You may have noticed recently that web browsers have been labeling certain sites as insecure. Maybe your own website has a security warning in front of the URL. If you haven’t seen these security warnings in your browser yet, you will.
It’s happening in all browsers but especially in Google Chrome. The warnings target websites with traditional HTTP web protocol, which is now widely considered to be lacking in security measures.
The Importance of a Secure Site
Google has made it abundantly clear that the web of the future will be encrypted. The messages you’re seeing are only the first phase of a unilateral shift to HTTPS. Soon, all non-HTTPS pages will be clearly labeled as insecure.
If your site is labeled unsecure, website visitors may be hesitant to make a purchase or submit personal information. They may be hesitant to trust your company. In fact, 84% of people would abandon a purchase if data was sent over an unsecure connection.
Given recent changes in security preferences by browsers and search engines, it’s becoming increasingly important to switch your site to HTTPS so that lead generation doesn’t suffer.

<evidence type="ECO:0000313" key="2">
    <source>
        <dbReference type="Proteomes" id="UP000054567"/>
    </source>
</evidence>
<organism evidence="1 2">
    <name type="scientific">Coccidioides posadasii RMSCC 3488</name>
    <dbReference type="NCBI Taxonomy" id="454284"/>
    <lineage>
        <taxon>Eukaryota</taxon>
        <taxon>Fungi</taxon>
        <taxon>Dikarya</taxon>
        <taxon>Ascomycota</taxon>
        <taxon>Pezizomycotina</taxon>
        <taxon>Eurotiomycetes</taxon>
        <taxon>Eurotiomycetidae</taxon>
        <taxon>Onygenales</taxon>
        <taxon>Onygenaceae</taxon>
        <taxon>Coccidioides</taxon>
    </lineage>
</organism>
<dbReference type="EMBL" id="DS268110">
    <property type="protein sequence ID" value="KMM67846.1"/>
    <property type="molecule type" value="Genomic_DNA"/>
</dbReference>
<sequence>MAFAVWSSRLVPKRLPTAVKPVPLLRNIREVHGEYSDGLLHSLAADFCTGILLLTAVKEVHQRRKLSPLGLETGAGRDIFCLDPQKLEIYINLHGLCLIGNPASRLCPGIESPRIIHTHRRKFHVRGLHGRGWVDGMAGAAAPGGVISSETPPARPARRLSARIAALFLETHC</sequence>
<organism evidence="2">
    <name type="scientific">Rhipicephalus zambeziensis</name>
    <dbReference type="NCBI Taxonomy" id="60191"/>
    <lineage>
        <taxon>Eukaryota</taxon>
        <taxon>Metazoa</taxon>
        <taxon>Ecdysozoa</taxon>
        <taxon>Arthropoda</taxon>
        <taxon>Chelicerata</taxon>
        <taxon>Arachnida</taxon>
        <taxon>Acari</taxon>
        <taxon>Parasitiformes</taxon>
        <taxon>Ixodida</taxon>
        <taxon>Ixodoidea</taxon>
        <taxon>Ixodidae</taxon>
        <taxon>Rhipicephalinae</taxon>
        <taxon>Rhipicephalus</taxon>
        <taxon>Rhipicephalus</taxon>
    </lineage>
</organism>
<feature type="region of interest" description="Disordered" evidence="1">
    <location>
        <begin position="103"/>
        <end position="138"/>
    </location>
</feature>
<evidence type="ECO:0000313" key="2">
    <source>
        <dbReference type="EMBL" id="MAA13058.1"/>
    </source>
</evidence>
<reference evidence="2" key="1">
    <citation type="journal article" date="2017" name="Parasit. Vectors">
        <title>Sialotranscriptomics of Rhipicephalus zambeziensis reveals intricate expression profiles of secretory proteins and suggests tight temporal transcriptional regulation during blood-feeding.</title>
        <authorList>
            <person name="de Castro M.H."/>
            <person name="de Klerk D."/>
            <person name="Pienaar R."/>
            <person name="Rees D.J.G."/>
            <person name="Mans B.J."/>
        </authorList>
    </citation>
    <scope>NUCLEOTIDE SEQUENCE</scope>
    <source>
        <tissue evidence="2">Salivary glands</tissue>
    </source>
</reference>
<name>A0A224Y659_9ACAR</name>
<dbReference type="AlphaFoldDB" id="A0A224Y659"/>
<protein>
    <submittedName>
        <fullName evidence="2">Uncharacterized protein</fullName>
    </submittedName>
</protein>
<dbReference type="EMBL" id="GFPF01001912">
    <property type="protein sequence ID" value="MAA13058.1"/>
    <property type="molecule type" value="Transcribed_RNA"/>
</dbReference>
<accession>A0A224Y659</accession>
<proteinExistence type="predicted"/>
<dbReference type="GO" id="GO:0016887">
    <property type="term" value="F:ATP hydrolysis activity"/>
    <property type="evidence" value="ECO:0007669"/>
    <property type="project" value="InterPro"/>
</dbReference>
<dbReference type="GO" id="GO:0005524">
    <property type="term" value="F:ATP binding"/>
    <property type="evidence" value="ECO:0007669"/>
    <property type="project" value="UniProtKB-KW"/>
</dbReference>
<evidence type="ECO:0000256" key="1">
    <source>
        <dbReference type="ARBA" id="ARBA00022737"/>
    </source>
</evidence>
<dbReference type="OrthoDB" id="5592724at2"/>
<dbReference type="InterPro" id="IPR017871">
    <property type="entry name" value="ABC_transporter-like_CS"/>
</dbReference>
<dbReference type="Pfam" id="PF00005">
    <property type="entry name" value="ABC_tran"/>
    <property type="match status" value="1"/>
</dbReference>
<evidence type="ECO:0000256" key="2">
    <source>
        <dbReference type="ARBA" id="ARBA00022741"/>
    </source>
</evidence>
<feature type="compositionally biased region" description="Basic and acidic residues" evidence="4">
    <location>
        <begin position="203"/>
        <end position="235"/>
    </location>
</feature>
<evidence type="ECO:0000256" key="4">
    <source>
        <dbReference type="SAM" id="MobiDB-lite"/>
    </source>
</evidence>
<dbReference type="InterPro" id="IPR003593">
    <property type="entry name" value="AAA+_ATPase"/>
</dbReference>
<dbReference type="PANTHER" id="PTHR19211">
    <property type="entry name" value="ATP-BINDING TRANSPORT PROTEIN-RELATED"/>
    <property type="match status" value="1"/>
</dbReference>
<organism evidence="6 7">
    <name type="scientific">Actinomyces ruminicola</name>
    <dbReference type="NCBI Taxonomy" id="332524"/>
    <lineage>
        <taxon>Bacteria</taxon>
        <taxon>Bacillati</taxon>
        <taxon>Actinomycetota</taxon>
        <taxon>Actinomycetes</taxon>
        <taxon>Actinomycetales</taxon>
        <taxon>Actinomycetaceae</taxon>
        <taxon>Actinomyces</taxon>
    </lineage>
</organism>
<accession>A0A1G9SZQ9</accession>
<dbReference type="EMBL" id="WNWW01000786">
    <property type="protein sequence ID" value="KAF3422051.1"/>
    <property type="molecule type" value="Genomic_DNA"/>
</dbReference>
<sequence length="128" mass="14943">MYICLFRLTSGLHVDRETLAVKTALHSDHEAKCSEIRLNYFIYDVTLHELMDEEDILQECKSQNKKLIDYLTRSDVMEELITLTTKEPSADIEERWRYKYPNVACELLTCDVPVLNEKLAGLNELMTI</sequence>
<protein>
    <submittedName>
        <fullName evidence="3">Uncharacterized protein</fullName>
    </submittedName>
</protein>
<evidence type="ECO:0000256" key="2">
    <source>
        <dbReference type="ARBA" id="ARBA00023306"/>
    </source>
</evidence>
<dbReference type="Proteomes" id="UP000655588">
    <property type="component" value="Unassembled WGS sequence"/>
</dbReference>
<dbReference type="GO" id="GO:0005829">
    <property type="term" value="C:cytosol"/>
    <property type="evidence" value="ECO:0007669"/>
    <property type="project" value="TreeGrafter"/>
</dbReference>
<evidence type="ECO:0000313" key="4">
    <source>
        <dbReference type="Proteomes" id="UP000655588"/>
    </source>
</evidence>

What is HTTPS Anyway?
Basically, HTTPS (Hypertext Transfer Protocol Secure) is a web protocol that makes your site safer. More specifically, it provides extra protection and security to any data submitted on your site. This data may include credit card information, personal information or anything else a visitor may enter on your site.
HTTPS provides three main types of security:
- Encryption: even if someone manages to intercept data on your site, they won’t be able to decipher it because it will be encrypted.
- Data Integrity: data can’t be modified or corrupted without being detected
- Authentication: protection against “man-in-the-middle attacks”, which is where a scammer tricks your customers into thinking they’re on your site, when they’re actually not.
Even if you don’t have technical chops, you can see why this kind of security is important. Unfortunately, HTTP does not offer this protection.
Is Switching to HTTPS a Major Project?
It depends on the size of your website, but generally, switching to HTTPS is not a major project. If you have a massive website, then you’re looking at a time-consuming project. But for a good webmaster on an average-sized website, there’s no reason a switch to HTTPS will be a major undertaking.
In practice, there are many different ways to switch from HTTP to HTTPS, but to avoid getting too technical, the most important thing to know is that at the end of the day, it is a domain switch.
Even though there’s only a one letter difference, you end up with a completely new domain, which can involve lots of redirects, making things more complicated. But it’s a domain that can better protect you and your customers.
Switching to HTTPS web protocol is important, especially if you collect a visitor’s personal information on your website. It shouldn’t be a major project for most companies to switch, and there are many benefits to switching to HTTPS.